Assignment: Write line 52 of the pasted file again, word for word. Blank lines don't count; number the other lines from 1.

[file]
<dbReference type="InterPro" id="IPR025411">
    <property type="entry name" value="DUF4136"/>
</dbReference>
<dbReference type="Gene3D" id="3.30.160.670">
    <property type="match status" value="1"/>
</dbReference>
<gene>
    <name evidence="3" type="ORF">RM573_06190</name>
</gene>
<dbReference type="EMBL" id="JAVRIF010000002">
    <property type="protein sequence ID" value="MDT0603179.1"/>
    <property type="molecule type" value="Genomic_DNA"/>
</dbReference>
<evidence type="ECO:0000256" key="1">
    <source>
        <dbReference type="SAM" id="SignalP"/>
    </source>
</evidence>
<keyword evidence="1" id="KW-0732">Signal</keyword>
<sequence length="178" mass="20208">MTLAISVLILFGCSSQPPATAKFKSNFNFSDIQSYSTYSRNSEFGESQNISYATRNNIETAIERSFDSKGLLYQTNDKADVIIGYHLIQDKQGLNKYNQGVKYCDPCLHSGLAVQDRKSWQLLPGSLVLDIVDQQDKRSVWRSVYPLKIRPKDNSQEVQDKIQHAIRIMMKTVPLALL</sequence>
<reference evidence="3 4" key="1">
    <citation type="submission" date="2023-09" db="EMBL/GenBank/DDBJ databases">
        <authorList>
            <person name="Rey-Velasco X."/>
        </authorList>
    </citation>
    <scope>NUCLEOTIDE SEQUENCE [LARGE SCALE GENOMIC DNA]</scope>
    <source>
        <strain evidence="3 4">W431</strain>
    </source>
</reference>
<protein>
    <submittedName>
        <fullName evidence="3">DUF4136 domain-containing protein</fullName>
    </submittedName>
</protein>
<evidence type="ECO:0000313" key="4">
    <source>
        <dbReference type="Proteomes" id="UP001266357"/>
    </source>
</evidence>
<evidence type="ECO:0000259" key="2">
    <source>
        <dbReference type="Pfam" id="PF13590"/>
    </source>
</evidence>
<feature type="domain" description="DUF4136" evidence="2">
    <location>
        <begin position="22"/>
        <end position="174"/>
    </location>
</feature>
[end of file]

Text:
</feature>